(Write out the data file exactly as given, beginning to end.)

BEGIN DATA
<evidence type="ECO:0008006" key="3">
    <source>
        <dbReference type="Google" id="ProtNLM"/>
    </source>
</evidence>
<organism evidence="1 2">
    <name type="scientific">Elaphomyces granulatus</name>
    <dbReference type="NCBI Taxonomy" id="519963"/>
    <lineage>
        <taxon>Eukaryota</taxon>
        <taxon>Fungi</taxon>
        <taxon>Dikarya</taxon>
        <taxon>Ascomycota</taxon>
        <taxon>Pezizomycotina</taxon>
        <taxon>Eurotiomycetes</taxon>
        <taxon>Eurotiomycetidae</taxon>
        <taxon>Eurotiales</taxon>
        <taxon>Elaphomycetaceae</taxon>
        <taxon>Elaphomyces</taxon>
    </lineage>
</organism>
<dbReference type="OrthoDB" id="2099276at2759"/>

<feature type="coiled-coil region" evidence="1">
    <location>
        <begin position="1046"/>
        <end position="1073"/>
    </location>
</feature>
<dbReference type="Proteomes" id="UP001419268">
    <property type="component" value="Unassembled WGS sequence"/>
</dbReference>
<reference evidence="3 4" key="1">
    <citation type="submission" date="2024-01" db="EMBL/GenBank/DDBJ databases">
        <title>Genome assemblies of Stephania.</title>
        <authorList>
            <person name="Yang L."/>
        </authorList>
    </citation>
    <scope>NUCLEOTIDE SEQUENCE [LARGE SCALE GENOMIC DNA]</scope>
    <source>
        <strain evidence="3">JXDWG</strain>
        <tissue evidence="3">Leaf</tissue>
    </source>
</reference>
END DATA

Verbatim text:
<evidence type="ECO:0008006" key="3">
    <source>
        <dbReference type="Google" id="ProtNLM"/>
    </source>
</evidence>
<organism evidence="1 2">
    <name type="scientific">Elaphomyces granulatus</name>
    <dbReference type="NCBI Taxonomy" id="519963"/>
    <lineage>
        <taxon>Eukaryota</taxon>
        <taxon>Fungi</taxon>
        <taxon>Dikarya</taxon>
        <taxon>Ascomycota</taxon>
        <taxon>Pezizomycotina</taxon>
        <taxon>Eurotiomycetes</taxon>
        <taxon>Eurotiomycetidae</taxon>
        <taxon>Eurotiales</taxon>
        <taxon>Elaphomycetaceae</taxon>
        <taxon>Elaphomyces</taxon>
    </lineage>
</organism>
<dbReference type="OrthoDB" id="2099276at2759"/>

<feature type="coiled-coil region" evidence="1">
    <location>
        <begin position="1046"/>
        <end position="1073"/>
    </location>
</feature>
<dbReference type="Proteomes" id="UP001419268">
    <property type="component" value="Unassembled WGS sequence"/>
</dbReference>
<reference evidence="3 4" key="1">
    <citation type="submission" date="2024-01" db="EMBL/GenBank/DDBJ databases">
        <title>Genome assemblies of Stephania.</title>
        <authorList>
            <person name="Yang L."/>
        </authorList>
    </citation>
    <scope>NUCLEOTIDE SEQUENCE [LARGE SCALE GENOMIC DNA]</scope>
    <source>
        <strain evidence="3">JXDWG</strain>
        <tissue evidence="3">Leaf</tissue>
    </source>
</reference>